Did you know that new data suggests that productivity and engagement plummets between 30-40 days after teams go remote? Adding to that, few businesses know what to do about it. Generally, in light of everything, we’re also seeing big companies lending a hand in the fight against the virus.
For those working from home enforced by the Covid-19 pandemic, for a while, it seemed to be working brilliantly – until it didn’t. While early surveys showed up to 80% of remote employees were more productive when working from home. It tuns out though that the more that is, the more things start to change.
The challenge of managing remote teams is only going to grow in the coming months, as more companies announce plans to permanently allow remote working. Twitter has already said that all its employees can telecommute. But many managers of remote teams are battling to know what is really going on in their teams, says Oran Cohen, the founder of online people management platform GWork.
“If productivity plummets after 30-40 days, what happens after 180 days? How do you onboard someone remotely? How do you gauge anxiety, and know who is battling and needs support? Who is slacking, and who is an asset? Most managers just don’t know the answers to these questions, which means they don’t always feel in control and struggle to have a full picture of how their employees are showing up,” said Cohen.
“Organisations are good at managing tasks, but are they thinking about leading their people? The remote work problem is real and complex, and requires innovative solutions. There are platforms out there that do culture, and others that measure performance. But none enable the view of a holistic journey to a remote workforce that organisations need right now,” said Cohen.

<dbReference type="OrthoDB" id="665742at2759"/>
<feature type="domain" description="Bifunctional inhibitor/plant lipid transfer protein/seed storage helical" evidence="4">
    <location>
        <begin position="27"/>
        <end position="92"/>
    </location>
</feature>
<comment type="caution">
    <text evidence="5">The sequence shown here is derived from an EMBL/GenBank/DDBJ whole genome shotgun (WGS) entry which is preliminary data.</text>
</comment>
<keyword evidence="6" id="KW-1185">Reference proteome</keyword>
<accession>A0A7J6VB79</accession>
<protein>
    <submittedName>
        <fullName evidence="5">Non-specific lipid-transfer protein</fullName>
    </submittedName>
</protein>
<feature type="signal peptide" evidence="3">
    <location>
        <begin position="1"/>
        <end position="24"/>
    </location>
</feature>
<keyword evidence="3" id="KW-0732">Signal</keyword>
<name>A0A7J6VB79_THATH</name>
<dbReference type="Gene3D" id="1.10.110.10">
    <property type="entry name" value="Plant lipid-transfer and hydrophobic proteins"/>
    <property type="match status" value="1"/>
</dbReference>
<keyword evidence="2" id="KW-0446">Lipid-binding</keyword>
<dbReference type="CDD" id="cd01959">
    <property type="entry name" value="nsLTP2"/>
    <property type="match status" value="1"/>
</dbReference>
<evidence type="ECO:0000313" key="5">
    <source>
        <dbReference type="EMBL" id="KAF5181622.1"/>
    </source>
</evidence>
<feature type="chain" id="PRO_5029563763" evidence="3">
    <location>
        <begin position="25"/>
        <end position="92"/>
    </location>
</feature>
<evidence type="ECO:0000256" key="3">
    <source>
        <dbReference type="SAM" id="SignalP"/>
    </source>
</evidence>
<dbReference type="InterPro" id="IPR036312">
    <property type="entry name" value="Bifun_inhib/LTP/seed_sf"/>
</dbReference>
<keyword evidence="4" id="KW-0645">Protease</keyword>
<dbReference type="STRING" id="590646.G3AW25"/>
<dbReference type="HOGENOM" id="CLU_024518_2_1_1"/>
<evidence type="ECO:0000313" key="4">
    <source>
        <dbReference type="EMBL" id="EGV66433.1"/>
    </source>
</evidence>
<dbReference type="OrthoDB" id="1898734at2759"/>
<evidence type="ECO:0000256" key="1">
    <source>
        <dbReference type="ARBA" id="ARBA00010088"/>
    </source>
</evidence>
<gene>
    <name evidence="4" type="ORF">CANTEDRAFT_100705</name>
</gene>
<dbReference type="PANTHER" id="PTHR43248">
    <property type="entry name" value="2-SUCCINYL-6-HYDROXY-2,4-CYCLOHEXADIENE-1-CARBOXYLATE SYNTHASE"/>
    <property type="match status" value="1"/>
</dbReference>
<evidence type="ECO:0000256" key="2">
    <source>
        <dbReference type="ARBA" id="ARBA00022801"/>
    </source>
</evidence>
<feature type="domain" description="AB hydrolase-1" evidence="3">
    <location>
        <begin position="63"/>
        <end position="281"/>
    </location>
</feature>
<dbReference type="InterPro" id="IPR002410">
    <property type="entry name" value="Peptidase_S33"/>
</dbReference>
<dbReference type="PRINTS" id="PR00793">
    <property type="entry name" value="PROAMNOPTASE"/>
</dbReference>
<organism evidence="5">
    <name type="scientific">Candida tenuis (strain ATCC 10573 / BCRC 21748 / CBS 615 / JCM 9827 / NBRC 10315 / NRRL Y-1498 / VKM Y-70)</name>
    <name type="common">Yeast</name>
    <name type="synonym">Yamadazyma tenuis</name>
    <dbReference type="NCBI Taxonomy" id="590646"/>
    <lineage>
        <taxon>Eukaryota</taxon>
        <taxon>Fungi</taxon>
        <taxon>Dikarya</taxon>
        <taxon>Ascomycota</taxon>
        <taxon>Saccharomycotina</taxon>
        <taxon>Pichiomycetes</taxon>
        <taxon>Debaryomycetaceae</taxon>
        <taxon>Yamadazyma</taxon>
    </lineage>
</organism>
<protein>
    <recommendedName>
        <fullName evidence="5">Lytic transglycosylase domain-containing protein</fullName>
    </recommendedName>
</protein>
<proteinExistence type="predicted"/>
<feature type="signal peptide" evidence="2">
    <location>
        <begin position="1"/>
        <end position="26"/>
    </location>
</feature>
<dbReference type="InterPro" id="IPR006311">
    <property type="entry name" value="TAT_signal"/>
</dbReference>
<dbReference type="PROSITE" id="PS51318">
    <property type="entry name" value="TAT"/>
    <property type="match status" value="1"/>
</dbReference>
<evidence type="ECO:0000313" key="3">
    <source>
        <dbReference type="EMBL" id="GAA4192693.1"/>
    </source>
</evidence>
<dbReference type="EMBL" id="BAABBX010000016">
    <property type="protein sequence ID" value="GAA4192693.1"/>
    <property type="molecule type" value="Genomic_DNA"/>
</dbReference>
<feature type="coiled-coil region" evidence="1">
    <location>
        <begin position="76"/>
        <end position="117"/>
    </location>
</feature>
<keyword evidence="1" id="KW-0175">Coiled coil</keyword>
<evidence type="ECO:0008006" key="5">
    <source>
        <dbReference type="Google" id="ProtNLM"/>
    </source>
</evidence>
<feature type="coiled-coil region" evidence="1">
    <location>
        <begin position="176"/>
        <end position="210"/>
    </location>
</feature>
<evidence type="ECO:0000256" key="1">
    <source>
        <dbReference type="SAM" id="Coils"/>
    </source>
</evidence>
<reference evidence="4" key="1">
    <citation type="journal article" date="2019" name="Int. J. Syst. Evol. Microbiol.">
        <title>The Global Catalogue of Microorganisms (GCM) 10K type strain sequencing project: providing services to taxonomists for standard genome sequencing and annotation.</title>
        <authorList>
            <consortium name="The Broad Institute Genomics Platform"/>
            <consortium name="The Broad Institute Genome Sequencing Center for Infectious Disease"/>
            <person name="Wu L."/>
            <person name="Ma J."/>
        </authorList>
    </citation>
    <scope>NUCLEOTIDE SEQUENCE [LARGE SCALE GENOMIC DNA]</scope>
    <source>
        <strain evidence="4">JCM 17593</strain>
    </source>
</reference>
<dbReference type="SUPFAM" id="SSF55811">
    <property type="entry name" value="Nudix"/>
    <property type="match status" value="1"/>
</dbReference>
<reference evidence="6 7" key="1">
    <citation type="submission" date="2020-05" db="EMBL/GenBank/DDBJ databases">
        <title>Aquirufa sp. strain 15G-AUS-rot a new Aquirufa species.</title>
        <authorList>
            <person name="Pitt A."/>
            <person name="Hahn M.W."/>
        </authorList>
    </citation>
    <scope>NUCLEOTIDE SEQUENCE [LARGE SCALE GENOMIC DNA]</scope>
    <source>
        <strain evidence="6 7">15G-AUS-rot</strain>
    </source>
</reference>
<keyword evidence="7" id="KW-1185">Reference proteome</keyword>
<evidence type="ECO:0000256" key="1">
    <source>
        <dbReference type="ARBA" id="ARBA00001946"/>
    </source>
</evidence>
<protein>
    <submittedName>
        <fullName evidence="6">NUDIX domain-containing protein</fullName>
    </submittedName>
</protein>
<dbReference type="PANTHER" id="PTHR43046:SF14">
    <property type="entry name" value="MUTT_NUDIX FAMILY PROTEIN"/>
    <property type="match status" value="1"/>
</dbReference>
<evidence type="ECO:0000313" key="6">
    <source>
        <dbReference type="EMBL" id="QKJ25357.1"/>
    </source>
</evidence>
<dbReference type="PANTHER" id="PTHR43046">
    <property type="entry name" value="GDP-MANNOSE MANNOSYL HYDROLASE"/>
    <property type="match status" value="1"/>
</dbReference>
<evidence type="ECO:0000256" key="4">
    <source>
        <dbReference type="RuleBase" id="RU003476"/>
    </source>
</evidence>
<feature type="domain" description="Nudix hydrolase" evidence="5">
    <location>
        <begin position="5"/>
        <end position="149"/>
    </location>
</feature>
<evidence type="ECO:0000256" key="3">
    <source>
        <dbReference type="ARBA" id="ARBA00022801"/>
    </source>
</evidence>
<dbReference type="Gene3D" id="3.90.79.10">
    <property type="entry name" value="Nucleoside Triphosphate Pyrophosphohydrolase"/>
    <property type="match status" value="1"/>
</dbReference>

Part of the challenge is how to build trust and connection in remote teams. A CoSo Cloud study shows more than half of remote employees feeling disconnected from in-office employees, while a Buffer study on the state of remote work says 19% of remote employees report loneliness as their biggest challenge.
“The GWork platform empowers the manager to gain access to insightful data about their people, but it doesn’t stop there. Like a co-pilot for managing your remote teams, it links daily actions to performance to learning feedback, guiding the behaviour managers want and unlocking their employees’ ‘genius’ work remotely,” said Cohen.
Cohen says it was important to put the psychology of how people grow and change at the heart of the GWork solution, and then guide them to change their behaviour to optimally fulfil their role. “What makes GWork unique is that it offers all of these solutions in one single platform, equipping managers with the people data they need to make intelligent decisions about their teams and enabling employees to get the feedback they need to grow, know where they stand and have a clear idea of how their work moves their organisation forward,” said Cohen.
Image credit – @cwmonty
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